II. The Ethical Dilemmas of the Procedure
        The procedure has caused an uproar in the ethics and medicine field, because a good number of people do not believe the procedure should be done. Even if the procedure seems to be possible, they do not believe that a head transplant is something that humans should be able to do. Stephen Latham, a bioethicist at Yale University is not even convinced that the procedure will work, for he states while laughing in an interview, “If you’d have the technology to attach spinal columns, you’d have certainly developed the technology to repair somebody’s broken spinal column.”[21] There are a good number of students on campus who would also agree.
        However, there are also arguments for the procedure. Dr. Canavero is of course the loudest voice in trying to convince the public that the transplant is ethical, and that there is nothing immoral about the procedure. There are some scientists who would support Dr. Canavero’s claim that there is nothing immoral about the procedure, and that even if we deem it unethical in the present, humans will always move closer and closer to God-like control of health.[22] 


Arguments Against the Procedure
        As has been mentioned, the proposal of this first ever head transplant has received a fair amount of negative attention from ethicists, scientists, doctors, and even average citizens alike. From scientific and medical reasoning to ethical understandings of life, and the philosophical understanding of the significance of an individual’s brain, countless people have come forth expressing their disapproval in the operation since Canavero’s initial announcement of intent in early 2015.


It Can Not Be Done


Spinal Difficulties
        The first genre of arguments against Dr. Canavero’s work with Spiridonov is the large amount of critique that the operation has received for the legitimacy of the medical science involved. The most specific portion of the operation which seems to garner the most criticism is the reconnection process for the spinal cord. Scientist are arguing that our capability to reattach a spinal cord just simply is not a reality yet. Dr. Eduardo Rodriguez, the doctor behind the world’s most complete facial reconstruction surgery on Richard Norris, is among those in disbelief. After more than 16 years of experience in plastic surgery and spinal research, Rodriguez explains, “I don’t think it’s possible,” and that he does not believe our research is quite there yet. Because we still have yet to find full success refusing the spinal cord of an injured human, Rodriguez tells LiveScience, that combining two separate sections of spinal cord from two completely different individuals only poses a more difficult challenge.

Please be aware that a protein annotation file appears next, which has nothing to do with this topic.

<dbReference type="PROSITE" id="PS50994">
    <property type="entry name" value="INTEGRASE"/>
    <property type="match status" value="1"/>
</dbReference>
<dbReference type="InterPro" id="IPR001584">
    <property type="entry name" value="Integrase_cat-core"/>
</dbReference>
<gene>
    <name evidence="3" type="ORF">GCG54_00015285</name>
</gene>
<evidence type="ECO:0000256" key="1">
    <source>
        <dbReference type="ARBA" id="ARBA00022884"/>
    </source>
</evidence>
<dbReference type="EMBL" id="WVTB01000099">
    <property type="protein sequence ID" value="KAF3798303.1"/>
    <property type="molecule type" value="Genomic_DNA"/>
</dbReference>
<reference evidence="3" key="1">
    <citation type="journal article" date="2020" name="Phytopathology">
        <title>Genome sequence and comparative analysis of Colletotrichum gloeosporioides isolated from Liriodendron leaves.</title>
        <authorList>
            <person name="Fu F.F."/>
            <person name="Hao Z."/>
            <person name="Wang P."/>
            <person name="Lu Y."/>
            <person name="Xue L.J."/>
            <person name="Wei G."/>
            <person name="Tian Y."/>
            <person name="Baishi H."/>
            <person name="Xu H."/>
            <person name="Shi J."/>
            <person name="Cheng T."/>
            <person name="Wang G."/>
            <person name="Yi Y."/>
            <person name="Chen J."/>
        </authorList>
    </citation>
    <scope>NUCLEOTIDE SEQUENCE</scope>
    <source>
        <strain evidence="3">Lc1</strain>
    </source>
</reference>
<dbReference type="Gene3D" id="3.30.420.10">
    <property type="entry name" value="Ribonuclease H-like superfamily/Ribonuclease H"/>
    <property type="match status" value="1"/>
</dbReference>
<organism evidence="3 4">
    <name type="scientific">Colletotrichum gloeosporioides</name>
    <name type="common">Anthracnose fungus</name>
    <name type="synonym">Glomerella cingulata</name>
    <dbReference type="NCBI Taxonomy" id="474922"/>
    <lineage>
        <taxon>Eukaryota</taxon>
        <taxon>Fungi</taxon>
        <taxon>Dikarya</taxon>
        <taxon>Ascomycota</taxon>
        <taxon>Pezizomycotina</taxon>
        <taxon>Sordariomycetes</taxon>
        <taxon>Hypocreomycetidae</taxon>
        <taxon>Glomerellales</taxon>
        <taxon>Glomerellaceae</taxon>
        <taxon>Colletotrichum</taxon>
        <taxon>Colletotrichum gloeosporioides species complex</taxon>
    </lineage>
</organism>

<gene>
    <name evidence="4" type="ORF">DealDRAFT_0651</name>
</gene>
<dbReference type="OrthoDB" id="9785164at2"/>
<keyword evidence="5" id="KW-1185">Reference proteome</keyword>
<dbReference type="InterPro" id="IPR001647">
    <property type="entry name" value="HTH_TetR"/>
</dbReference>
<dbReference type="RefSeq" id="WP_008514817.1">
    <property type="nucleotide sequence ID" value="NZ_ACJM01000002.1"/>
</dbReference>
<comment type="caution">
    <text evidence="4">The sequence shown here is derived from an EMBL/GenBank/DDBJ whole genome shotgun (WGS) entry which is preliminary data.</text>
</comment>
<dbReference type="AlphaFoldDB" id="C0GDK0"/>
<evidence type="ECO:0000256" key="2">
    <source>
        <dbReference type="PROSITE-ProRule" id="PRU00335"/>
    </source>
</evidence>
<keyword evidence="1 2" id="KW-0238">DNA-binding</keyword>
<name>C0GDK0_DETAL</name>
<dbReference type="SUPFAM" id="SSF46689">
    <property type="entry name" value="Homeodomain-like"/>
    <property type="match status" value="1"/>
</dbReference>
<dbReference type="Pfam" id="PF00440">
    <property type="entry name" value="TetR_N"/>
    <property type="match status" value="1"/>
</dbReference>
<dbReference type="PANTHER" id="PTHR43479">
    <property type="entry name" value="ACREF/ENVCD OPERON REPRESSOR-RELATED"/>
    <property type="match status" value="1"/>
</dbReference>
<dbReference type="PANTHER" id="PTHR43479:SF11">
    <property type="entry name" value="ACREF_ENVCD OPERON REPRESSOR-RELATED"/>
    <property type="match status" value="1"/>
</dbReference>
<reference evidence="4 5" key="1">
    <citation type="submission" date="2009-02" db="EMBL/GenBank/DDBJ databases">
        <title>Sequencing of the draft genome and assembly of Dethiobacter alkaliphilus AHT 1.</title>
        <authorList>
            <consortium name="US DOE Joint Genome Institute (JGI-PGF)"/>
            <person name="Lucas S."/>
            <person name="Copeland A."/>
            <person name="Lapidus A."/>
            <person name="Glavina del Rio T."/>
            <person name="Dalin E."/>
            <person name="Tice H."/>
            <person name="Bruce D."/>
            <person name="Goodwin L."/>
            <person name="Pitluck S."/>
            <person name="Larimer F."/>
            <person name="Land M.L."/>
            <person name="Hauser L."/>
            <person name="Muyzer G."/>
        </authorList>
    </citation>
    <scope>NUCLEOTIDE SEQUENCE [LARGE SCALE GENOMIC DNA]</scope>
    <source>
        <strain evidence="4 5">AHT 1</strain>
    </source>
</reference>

Rodriguez feels that the central nervous system of the human body is far more complicated than Canavero is implying. Even the surgery which Rodriquez and his team completed in 2012 for a retired firefighter and burn victim, although being labelled as the most comprehensive and functional facial transplant surgery done to date, did not restore 100% functionality, feeling, and maneuverability because of the difficulty in restoring nerve connections.[23] 


Organ Preserving
On top of the difficulty of attaching the spinal cord, Dr. Canavero has also caught much controversy in his treatment of the head as a basic organ. Dr. Canavero’s plan for preserving the head after its detachment from the body is to lower its temperature to between 10-15 degrees Celsius, and although this is typical protocol for organs such as kidneys, livers and hearts, according to Business Insider's Erin Brodwin, the head proves to be a much more difficult and complex organ. The head poses all sorts of new issues that have never been fully handled before, including the preservation of “not just the brain, but your eyes, ears, nose, mouth, and skin, as well as two separate gland systems: the pituitary, which controls the hormones that circulate throughout the body, and the salivary, which are responsible for producing saliva.”
This of course is assuming that the head is able to make it to the preservation process. Successfully detaching the head itself is a major endeavor. After decapitation, a major issue that will present itself will be the sudden loss of blood pressure and oxygen rich blood, which because the effects of a lack of oxygen to the brain can be so serious and so quick, this may pose to be a huge obstacle. Another challenge which may prove to be impassible for Dr. Canavero and his team is the battle that the new body will wage against the donor head.


Immune System Complications and Time
When a body comes into contact with a foreign substance, whether that be a bacteria, a virus, a new organ or, in this case, a new head, the body’s immune system will do everything in its power to protect the body from this foreign substance, and although organs are rejected by bodies during and after surgery all of the time, the repercussions of the body rejecting its own head have yet to be seen, but could prove to be fatal for Spiridonov. The icing on the cake for the whole operation, is the fact that Dr. Canavero himself has predicted that he will only have around an hour for the operation to take place.[24] Even as his history making, and science shattering predictions stood, the odds did not seem to be in Canavero’s favor, however such a small time limit upon such an intricate and precise operation happening in under an hour is one final stipulation which puts the entire procedure outside of the faith and believe a large majority of the science and medical community.[25]